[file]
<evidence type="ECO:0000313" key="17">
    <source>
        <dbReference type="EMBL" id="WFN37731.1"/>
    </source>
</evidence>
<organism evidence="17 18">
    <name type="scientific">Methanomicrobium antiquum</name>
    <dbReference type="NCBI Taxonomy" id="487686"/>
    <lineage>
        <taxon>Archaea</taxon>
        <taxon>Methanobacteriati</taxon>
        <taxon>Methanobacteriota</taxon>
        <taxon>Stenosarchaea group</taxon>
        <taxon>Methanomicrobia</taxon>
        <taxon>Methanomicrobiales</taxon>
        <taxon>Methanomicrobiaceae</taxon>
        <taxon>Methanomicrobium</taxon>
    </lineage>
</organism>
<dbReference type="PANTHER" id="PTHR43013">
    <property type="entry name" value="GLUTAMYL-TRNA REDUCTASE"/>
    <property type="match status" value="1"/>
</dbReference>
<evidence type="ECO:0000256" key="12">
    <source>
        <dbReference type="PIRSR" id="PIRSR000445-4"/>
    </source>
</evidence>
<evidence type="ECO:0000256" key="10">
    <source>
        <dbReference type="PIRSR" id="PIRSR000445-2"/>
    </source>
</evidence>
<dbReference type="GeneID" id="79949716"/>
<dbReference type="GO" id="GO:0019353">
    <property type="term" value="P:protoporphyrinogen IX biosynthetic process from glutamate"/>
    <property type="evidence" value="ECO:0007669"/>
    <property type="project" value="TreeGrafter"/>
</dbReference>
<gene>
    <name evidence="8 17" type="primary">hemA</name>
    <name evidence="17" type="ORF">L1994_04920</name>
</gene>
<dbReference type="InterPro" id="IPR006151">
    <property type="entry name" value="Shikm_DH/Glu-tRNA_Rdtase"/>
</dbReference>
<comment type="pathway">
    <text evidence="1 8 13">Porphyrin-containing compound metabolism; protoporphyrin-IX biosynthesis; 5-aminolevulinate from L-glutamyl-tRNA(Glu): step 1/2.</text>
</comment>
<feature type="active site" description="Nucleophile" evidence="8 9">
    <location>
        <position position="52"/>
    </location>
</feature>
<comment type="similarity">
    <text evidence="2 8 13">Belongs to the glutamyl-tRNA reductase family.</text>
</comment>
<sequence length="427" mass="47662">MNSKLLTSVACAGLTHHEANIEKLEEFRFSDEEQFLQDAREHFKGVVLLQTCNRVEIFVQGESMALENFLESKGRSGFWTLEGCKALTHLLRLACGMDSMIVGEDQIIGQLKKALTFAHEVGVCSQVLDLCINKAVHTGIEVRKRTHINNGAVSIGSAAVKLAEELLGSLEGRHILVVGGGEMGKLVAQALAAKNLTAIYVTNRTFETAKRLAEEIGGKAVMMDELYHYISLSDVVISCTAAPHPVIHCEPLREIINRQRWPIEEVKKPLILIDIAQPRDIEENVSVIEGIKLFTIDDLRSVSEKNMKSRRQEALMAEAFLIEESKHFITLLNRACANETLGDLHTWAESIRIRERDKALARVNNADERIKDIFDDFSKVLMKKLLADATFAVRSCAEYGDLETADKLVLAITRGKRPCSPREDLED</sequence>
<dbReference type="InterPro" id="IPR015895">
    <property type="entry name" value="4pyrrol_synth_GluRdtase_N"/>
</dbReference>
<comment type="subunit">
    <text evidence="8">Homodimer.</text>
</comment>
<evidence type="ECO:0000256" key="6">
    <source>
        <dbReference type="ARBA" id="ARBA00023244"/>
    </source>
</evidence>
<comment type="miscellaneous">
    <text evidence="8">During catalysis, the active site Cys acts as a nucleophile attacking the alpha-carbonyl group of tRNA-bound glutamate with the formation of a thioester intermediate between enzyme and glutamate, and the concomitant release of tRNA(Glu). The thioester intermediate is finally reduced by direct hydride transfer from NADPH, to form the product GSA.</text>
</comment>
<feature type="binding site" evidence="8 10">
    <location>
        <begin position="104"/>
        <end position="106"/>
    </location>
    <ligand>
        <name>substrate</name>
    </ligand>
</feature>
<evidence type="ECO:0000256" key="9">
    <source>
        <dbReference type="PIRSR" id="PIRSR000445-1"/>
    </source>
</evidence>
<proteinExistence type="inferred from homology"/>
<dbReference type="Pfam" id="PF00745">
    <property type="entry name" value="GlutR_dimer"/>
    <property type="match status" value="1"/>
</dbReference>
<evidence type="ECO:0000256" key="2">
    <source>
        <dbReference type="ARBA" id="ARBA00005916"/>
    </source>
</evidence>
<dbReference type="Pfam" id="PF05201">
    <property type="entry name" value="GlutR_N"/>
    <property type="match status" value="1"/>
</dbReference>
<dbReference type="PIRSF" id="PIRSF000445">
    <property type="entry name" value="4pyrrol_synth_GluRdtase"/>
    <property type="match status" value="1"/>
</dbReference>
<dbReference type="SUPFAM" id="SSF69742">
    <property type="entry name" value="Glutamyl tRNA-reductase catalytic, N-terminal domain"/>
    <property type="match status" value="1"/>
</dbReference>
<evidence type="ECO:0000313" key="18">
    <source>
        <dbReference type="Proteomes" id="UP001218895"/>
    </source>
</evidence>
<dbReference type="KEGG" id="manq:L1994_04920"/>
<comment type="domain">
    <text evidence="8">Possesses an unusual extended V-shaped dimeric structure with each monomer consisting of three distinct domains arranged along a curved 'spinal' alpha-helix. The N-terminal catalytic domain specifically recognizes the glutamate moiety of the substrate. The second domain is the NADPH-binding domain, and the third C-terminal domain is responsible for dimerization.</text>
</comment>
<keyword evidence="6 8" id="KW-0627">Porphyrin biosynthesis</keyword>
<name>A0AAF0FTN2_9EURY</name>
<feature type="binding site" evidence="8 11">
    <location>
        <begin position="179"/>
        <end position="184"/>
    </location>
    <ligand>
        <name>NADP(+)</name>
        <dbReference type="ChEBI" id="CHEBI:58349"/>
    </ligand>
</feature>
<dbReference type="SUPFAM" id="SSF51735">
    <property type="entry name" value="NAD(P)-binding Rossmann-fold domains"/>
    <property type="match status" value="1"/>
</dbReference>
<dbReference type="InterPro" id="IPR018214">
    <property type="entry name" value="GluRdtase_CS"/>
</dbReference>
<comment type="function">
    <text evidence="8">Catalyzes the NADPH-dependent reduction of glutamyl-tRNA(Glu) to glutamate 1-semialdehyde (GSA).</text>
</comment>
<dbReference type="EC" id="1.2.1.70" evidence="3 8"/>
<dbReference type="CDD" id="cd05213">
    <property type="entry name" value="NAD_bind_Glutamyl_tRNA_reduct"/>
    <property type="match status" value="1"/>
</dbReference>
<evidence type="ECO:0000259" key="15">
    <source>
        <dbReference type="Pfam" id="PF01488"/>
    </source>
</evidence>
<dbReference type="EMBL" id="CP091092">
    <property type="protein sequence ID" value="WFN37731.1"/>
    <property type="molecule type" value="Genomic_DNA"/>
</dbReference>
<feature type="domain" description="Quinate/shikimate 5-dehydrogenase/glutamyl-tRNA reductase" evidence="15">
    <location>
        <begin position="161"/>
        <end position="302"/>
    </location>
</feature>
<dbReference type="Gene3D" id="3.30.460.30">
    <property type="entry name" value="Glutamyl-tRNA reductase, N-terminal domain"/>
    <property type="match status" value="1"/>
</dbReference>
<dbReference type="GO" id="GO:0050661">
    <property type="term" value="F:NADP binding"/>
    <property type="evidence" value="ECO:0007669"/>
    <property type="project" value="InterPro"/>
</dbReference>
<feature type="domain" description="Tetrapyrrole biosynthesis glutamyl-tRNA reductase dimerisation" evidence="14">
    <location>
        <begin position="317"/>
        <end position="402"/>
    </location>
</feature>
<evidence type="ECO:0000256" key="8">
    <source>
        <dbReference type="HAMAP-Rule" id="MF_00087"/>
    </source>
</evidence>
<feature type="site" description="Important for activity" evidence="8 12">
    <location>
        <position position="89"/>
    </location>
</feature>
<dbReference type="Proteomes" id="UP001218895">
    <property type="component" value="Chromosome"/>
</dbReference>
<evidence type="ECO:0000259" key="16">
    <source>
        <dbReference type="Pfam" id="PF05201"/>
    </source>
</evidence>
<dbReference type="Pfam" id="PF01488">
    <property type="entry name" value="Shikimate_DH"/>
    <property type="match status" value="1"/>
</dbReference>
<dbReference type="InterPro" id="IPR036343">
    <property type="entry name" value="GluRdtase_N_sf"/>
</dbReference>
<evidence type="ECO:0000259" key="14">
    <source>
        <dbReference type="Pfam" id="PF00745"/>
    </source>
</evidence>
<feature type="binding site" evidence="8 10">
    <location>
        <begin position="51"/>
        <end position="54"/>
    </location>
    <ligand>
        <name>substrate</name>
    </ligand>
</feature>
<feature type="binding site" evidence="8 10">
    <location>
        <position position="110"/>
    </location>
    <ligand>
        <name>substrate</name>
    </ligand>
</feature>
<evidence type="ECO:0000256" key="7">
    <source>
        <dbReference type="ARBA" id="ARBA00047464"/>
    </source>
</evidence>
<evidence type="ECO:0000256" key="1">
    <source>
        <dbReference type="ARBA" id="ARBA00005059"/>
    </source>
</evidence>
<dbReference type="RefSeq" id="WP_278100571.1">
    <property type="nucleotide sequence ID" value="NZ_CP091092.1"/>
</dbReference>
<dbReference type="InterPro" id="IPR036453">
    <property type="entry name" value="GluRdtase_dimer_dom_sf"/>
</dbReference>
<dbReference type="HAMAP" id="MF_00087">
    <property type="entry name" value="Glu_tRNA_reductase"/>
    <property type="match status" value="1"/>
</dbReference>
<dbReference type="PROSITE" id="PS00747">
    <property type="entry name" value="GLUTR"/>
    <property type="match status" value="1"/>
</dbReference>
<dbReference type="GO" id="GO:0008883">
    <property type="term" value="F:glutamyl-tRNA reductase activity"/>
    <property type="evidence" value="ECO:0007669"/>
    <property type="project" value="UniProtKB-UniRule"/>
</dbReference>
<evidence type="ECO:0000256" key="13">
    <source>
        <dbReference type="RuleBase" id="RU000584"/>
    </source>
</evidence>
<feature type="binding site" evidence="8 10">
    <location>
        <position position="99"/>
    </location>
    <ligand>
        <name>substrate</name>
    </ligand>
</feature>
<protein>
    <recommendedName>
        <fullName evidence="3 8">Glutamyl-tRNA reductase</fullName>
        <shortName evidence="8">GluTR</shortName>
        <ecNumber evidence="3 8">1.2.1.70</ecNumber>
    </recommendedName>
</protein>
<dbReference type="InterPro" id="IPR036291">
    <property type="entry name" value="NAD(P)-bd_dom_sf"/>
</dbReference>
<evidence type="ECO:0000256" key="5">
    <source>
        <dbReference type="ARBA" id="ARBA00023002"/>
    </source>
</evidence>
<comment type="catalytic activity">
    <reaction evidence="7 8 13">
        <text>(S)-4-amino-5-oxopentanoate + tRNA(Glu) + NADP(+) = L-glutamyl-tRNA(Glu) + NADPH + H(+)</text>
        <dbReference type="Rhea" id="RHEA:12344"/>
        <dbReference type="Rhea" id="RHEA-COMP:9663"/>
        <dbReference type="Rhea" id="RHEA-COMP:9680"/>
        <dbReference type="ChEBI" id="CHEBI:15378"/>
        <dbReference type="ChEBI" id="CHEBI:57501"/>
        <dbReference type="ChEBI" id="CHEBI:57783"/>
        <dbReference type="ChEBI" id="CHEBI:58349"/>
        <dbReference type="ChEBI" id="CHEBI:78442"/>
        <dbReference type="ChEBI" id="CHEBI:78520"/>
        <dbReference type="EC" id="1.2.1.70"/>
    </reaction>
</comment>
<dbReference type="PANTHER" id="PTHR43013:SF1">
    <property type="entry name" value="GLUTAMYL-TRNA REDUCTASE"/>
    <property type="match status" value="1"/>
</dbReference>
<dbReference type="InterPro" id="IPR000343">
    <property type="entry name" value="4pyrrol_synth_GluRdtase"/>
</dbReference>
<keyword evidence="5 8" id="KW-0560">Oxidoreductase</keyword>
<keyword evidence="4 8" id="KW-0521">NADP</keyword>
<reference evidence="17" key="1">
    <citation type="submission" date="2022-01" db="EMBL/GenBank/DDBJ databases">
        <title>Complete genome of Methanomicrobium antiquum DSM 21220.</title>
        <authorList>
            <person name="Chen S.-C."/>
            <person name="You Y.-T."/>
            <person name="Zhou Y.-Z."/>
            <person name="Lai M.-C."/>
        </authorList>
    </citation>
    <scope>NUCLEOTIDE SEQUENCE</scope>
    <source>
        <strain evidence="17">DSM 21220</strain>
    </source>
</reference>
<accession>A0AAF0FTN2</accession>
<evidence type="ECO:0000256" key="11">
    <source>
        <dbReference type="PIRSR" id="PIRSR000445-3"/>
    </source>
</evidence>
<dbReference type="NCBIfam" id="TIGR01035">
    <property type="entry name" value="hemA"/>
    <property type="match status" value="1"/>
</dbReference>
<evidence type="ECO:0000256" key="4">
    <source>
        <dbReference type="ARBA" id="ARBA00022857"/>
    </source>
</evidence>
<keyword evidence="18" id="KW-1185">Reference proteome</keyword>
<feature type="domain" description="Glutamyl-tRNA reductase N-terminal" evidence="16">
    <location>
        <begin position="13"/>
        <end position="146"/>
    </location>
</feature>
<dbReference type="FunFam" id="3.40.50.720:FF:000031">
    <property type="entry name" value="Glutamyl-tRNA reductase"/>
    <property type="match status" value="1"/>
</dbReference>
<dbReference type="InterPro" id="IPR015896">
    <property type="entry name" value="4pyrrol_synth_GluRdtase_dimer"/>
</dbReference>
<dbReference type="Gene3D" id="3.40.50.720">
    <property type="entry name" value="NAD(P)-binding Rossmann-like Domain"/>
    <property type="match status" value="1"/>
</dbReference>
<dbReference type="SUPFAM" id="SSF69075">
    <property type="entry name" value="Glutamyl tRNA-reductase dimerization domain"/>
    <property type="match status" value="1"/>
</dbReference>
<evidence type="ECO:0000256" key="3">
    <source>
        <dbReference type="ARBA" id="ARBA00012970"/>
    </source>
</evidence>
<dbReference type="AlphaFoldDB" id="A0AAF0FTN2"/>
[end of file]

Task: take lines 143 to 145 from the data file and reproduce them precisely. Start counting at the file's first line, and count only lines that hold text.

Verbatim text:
    <property type="match status" value="1"/>
</dbReference>
<evidence type="ECO:0000259" key="15">